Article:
Leave a legacy to Food for Life Global. A gift in your will to Food for Life Global will help us save lives, by planning and exucuting vital projects far into the future. Together we can bring peace and prosperity to the world’s most needy for years and years to come. Many of our supporters make charitable gifts by naming Food for Life Global as a beneficiary in their wills. The United States federal government encourages these gifts or bequests, by allowing an unlimited estate tax charitable deduction.
When you are making your Will there are several things to be considered, such as:
It’s vital to review your Will regularly to ensure that it reflects your current wishes and circumstances. For instance, you may need to change your Will if you have got married, divorced, moved house or there has been a death of a friend or family member.
There are a few different kinds of ways to leave a legacy. The most common are described below.
A tax-exempt irrevocable trust designed to reduce the taxable income of individuals by first dispersing income to the beneficiaries of the trust for a specified period of time and then donating the remainder of the trust to the designated charity. To learn more visit: http://www.investopedia.com/terms/c/charitableremaindertrust.asp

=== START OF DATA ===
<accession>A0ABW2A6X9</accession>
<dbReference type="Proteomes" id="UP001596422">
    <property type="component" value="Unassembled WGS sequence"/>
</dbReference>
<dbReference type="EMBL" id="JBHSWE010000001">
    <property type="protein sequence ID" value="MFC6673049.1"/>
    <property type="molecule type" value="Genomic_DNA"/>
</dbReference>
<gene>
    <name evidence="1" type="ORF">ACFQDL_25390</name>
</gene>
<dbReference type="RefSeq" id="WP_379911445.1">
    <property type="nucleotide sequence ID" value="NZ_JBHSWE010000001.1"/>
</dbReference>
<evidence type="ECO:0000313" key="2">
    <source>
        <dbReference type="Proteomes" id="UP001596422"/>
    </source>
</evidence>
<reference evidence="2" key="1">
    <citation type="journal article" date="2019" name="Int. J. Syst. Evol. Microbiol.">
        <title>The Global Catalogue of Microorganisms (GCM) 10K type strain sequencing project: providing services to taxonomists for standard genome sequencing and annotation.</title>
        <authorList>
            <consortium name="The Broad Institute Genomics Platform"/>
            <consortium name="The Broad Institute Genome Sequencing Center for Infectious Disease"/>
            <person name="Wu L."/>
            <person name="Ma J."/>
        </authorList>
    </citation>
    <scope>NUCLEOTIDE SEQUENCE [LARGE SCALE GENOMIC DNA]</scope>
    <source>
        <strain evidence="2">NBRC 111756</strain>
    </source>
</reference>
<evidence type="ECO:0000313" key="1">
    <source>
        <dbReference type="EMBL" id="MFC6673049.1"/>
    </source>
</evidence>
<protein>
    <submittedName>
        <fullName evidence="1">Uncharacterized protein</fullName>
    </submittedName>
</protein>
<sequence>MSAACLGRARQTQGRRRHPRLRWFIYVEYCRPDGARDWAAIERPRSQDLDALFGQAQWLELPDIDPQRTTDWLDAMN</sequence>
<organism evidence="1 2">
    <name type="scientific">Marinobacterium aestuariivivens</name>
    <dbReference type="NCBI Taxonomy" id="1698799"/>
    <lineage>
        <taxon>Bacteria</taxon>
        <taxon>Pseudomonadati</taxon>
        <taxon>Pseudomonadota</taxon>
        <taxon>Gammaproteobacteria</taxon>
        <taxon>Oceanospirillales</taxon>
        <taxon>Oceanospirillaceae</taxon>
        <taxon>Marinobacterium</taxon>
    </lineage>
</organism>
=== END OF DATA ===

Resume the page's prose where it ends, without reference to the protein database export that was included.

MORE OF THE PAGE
A gift of the remainder of the estate after all other bequests have been made and debts cleared is called a residuary bequest.
A gift of a fixed sum of money in your Will is called a pecuniary bequest. The value of pecuniary legacies will decrease over time, as the cost of living increases.
A particular named item left as a gift in your Will is known as a specific bequest – for example, a piece of jewelry or plot of land.
A gift in your Will that depends upon the occurrence of an event which may or may not happen is known legally as a contingent bequest. An example is a bequest to a charity which applies only if other beneficiaries named in the Will die before the testator ( the person who made the Will).
Food for Life Global would advise that anyone making or updating a Will should seek independent advice from a practising solicitor or bank trust company.
For advice on Planned Giving (Bequests), see: The National Committee on Planned Giving